What is missing from rationality?

See the Deary study of practically the entire population of Scottish 11 year-olds, which found greater male variability. The introduction of the study also discusses the history of the greater male variability hypothesis, and some of the evidence for it.

There is a cross-cultural study which found that males have higher variance in most populations, but females do in others. (Of course, this doesn't necessarily mean that the difference is "cultural," though it could.) I will try to dig it up. Even so, greater male variability is a robust finding.

This is the bit that I think is important when discussing results about intelligence:

We use the term general intelligence to mean the ability to use combinations of preexisting knowledge and abstract reasoning to solve any of a variety of problems designed to assess the extent to which individuals can benefit from instruction or the amount of instruction necessary to attain a given level of competence.

However, I'm not saying you need to include this information in your comment because you already made the context specific: the Deary study. So a person ... (read more)

What is missing from rationality?

by [anonymous] 2 min read27th Apr 2010274 comments

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"In a sufficiently mad world, being sane is actually a disadvantage"

– Nick Bostrom

Followup to: What is rationality?

A canon of work on "rationality" has built up on Less Wrong; in What is rationality?, I listed most of the topics and paradigms that have been used extensively on Less Wrong, including: simple calculation and logic1, probability theory, cognitive biases, the theory of evolution, analytic philosophical thinking, microeconomics. I defined "Rationality" to be the ability to do well on hard decision problems, often abbreviated to "winning" - choosing actions that cause you to do very well. 

However, I think that the rationality canon here on Less Wrong is not very good at causing the people who read it to actually do well at most of life's challenges. This is therefore a criticism of the LW canon.

If the standard to judge methods by is whether they give you the ability to do well on a wide range of hard real-life decision problems, with a wide range of terminal values being optimized for, then Less-Wrong-style rationality fails, because the people who read it seem to mostly only succeed at the goal that most others in society would label as "being a nerd".2 We don't seem to have a broad range of people pursuing and winning at a broad range of goals (though there are a few exceptional people here).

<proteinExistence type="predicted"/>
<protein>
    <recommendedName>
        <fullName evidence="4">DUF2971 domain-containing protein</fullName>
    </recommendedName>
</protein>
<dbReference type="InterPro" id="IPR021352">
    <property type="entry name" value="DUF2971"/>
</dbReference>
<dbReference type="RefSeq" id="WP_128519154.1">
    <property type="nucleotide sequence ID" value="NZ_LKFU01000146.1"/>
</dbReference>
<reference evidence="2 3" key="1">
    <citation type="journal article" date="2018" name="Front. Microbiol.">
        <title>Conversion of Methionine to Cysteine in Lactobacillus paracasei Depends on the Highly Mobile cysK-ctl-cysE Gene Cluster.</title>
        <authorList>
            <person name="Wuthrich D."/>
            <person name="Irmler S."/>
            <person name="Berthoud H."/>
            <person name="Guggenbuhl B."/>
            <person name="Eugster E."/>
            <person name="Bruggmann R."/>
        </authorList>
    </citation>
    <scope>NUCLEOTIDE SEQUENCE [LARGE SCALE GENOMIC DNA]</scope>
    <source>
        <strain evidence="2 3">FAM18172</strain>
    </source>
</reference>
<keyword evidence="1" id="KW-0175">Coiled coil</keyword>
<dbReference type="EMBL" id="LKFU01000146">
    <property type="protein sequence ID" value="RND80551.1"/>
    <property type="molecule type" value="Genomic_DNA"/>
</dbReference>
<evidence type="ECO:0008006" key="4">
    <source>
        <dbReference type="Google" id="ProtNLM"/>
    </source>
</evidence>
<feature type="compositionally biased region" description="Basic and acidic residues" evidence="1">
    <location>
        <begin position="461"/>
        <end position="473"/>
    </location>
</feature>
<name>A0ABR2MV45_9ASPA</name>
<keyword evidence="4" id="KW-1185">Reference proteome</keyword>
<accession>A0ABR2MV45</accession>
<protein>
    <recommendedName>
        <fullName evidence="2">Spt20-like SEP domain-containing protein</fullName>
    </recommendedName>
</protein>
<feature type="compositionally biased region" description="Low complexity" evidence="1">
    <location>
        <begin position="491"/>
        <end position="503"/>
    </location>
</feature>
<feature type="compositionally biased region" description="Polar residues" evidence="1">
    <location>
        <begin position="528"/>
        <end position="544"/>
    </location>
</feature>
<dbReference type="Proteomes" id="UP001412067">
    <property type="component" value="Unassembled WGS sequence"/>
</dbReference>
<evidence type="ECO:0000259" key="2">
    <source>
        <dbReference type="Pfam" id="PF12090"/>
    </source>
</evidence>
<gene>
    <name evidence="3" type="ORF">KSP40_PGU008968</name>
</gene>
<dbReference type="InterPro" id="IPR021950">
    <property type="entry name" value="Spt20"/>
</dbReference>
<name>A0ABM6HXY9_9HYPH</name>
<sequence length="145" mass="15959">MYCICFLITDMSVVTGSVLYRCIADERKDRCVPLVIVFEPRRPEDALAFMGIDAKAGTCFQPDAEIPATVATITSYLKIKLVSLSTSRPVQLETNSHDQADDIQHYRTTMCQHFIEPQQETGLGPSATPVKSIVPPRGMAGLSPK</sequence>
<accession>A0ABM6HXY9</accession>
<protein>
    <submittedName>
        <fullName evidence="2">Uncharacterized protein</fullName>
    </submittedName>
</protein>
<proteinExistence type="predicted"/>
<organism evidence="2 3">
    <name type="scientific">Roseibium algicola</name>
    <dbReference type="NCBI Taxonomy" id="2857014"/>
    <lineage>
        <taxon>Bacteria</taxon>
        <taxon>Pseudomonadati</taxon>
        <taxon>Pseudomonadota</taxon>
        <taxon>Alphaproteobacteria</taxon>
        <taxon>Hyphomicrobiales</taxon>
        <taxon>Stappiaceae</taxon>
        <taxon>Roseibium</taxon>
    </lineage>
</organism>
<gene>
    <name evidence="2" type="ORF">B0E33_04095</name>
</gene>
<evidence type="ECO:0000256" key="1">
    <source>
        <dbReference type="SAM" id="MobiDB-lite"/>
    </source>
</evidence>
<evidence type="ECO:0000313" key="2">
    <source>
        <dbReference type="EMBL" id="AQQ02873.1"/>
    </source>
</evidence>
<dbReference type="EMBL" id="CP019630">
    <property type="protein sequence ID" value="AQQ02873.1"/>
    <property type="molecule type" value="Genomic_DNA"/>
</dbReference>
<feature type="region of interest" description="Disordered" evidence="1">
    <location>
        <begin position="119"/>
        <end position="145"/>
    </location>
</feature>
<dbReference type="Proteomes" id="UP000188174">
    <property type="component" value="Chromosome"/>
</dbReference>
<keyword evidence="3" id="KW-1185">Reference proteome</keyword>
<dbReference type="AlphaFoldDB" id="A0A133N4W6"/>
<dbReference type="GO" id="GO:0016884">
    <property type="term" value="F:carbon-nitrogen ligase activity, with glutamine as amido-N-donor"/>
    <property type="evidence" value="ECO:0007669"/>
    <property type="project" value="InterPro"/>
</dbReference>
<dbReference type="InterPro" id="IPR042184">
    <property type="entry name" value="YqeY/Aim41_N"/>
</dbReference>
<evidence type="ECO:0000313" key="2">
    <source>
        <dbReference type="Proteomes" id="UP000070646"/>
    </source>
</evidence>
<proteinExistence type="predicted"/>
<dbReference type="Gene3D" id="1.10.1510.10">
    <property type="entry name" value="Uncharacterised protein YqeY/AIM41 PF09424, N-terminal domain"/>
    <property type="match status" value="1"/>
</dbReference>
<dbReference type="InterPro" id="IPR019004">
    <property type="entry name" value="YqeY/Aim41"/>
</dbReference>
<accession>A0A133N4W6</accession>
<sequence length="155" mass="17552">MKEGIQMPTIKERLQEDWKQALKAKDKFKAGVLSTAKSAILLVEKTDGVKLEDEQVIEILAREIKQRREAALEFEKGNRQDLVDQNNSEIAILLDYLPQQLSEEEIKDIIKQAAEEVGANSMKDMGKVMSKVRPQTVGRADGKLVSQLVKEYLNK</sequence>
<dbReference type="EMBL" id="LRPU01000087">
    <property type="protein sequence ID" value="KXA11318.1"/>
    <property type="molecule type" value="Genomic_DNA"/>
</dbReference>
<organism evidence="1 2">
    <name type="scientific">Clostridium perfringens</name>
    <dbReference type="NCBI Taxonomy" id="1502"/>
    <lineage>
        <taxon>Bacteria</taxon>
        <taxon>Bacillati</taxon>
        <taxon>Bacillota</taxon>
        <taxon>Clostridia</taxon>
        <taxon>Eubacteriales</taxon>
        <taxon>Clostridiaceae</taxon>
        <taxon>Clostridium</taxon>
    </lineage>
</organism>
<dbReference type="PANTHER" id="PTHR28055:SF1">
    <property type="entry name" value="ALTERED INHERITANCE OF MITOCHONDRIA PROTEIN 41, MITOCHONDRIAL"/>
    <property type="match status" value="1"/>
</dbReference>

Although the equations of probability theory and expected utility do not state that you have to be a "Spock rationalist" to use them, in reality I see more Spock than Kirk. I myself am not exempt from this critique.

What, then, is missing?

The problem, I think, is that the original motivation for Less Wrong was the bad planning decisions that society as a whole takes3.  When society acts, it tends to benefit most when it acts in what I would call the Planning model of winning, where reward is a function of the accuracy of beliefs and the efficacy of explicitly reasoned plans.

But individuals within a society do not get their rewards solely based upon the quality of their plans: we are systematically rewarded and punished by the environment around us by:

  • Our personality traits and other psychological factors such as courage, happiness set-point, self-esteem, etc.
  • The group we are a member of, especially our close friends and associates.
  • The shibboleths we display, the signals we send out (especially signaling-related beliefs) and our overall style.

The Less Wrong canon therefore pushes people who read it to concentrate on mostly the wrong kind of thought processes. The "planning model" of winning is useful for thinking about what people call analytical skill, which is in turn useful for solitary challenges that involve a detailed mechanistic environment that you can manipulate. Games like Alpha Centauri and Civilization come to mind, as do computer programming, mathematics, science and some business problems.

Most of the goals that most people hold in life cannot be solved by this kind of analytic planning alone, but the ones that can (such as how to code, do math or physics) are heavily overrepresented on LW. The causality probably runs both ways: people whose main skills are analytic are attracted to LW because the existing discussion on LW is very focused on "nerdy" topics, and the kinds of posts that get written tend to focus on problems that fall into the planning model because that's what the posters like thinking about.

 

 


1: simple calculation and logic is not usually mentioned on LW, probably because most people here are sufficiently well educated that these skills are almost completely automatic for them. In effect, it is a solved problem for the LW community. But out in the wider world, the sanity waterline is much lower. Most people cannot avoid simple logical errors such as affirming the consequent, and cannot solve simple Fermi Problems.

2: I am not trying to cast judgment on the goal of being an intellectually focused, not-conventionally-socializing person: if that is what a person wants, then from their axiological point of view it is the best thing in the world.

3: Not paying any attention to futurist topics like cryonics or AI which matter a lot, making dumb decisions about how to allocate charity money, making relatively dumb decisions in matters of how to efficiently allocate resources to make the distribution of human experiences better overall.

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